by Susanna Baird | AOL news
Steve Rehling gave Veva Vesper one of his kidneys on Tuesday, a quarter-century after Vesper gave his son a kindergarten diploma.
Hope marks every graduation, whether the students have mastered the complexities of business administration or the letters of the alphabet. The kids at the Annunciation School's 1985 kindergarten graduation, including Josh Rehling, sporting a red shirt for the occasion, celebrated their readiness for the next round of academic adventures. Their teacher, Veva Vesper, celebrated hope for her own future.
Vesper's kidneys had failed. On that graduation day 25 years ago, she received the news that a kidney was available from an organ donor. She underwent the transplant and moved forward with life as her kindergartners, including Josh, moved forward into first grade.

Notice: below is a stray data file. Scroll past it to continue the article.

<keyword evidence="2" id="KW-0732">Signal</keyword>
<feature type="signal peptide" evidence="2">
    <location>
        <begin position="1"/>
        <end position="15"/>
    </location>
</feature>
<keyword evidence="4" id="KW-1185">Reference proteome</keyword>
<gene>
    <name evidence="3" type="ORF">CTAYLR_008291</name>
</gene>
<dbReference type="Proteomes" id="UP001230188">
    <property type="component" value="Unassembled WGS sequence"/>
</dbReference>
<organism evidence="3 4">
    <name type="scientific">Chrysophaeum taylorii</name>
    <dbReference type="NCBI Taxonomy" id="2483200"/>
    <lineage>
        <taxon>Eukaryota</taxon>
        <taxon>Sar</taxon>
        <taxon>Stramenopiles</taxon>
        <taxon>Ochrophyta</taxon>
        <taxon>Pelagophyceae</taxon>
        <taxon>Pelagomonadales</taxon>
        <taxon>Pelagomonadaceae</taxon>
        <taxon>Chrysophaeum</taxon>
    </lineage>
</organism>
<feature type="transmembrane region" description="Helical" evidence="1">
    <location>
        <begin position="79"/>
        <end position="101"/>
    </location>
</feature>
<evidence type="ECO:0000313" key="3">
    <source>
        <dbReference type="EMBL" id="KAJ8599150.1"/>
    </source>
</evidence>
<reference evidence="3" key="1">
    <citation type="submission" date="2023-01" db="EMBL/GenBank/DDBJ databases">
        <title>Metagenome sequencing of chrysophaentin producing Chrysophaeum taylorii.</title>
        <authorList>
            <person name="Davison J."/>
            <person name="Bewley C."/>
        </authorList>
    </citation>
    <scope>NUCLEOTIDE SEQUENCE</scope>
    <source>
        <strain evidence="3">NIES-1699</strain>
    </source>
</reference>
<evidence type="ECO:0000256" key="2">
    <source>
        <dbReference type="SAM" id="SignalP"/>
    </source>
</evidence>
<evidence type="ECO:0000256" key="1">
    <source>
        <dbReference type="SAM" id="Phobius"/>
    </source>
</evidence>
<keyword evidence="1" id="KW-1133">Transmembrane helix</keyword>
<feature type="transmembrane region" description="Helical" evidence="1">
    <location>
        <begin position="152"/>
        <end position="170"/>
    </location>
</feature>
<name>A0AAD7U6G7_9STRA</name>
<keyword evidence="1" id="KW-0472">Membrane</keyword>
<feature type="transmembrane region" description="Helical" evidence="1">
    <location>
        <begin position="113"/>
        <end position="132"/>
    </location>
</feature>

Josh's dad, Steve, no doubt felt pride on that day as well, and perhaps a sense of gratitude to his son's teacher, who also taught Josh's brother Adam and is now a family friend.
"They were wonderful boys," Vesper, 66, told WKRC.
"She was a great teacher," Rehling, 60, told the station.
He probably never imagined that his gratitude would someday turn into a selfless act of lifesaving when he found out Vesper's transplanted kidney was failing.
He and Vesper, both from Clifton, Ohio, decided to go public with the transplant, which took place Tuesday at Cincinnati's Christ Hospital, to encourage other potential organ donors. Rehling said he didn't expect to feel as if he had received something, too.
"It didn't occur to me what it would mean to me," hetold WLWT. "I'm not an emotional person, (but) this is as much a gift to me as it is to her."
Vesper's new organ is one of approximately 14,000 kidneys transplanted each year. One-third of those kidneys come from living donors such as Rehling.
To see Vesper and Rehling discuss the transplant, visit WLWT. To read more, visit WKRC. To learn more about organ donation, visit OrganDonor.gov.